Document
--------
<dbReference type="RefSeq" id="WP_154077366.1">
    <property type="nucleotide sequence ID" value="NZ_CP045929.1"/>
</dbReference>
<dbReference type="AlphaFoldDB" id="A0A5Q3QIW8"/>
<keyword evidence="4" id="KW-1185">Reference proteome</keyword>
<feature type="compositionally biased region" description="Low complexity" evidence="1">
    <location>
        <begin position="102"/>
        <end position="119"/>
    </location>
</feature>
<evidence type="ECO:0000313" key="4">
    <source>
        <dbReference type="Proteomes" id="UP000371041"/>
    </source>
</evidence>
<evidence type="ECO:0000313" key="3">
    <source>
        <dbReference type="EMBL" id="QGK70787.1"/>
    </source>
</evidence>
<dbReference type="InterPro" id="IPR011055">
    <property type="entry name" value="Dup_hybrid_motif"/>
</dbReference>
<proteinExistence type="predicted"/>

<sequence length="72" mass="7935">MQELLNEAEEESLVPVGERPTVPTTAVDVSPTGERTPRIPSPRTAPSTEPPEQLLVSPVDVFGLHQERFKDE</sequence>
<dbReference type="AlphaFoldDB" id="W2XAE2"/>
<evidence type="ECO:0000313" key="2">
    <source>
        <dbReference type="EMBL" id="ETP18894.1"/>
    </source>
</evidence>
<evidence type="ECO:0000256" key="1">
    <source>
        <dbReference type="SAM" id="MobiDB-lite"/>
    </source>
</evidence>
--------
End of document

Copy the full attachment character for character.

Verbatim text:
<dbReference type="RefSeq" id="WP_154077366.1">
    <property type="nucleotide sequence ID" value="NZ_CP045929.1"/>
</dbReference>
<dbReference type="AlphaFoldDB" id="A0A5Q3QIW8"/>
<keyword evidence="4" id="KW-1185">Reference proteome</keyword>
<feature type="compositionally biased region" description="Low complexity" evidence="1">
    <location>
        <begin position="102"/>
        <end position="119"/>
    </location>
</feature>
<evidence type="ECO:0000313" key="4">
    <source>
        <dbReference type="Proteomes" id="UP000371041"/>
    </source>
</evidence>
<evidence type="ECO:0000313" key="3">
    <source>
        <dbReference type="EMBL" id="QGK70787.1"/>
    </source>
</evidence>
<dbReference type="InterPro" id="IPR011055">
    <property type="entry name" value="Dup_hybrid_motif"/>
</dbReference>
<proteinExistence type="predicted"/>

<sequence length="72" mass="7935">MQELLNEAEEESLVPVGERPTVPTTAVDVSPTGERTPRIPSPRTAPSTEPPEQLLVSPVDVFGLHQERFKDE</sequence>
<dbReference type="AlphaFoldDB" id="W2XAE2"/>
<evidence type="ECO:0000313" key="2">
    <source>
        <dbReference type="EMBL" id="ETP18894.1"/>
    </source>
</evidence>
<evidence type="ECO:0000256" key="1">
    <source>
        <dbReference type="SAM" id="MobiDB-lite"/>
    </source>
</evidence>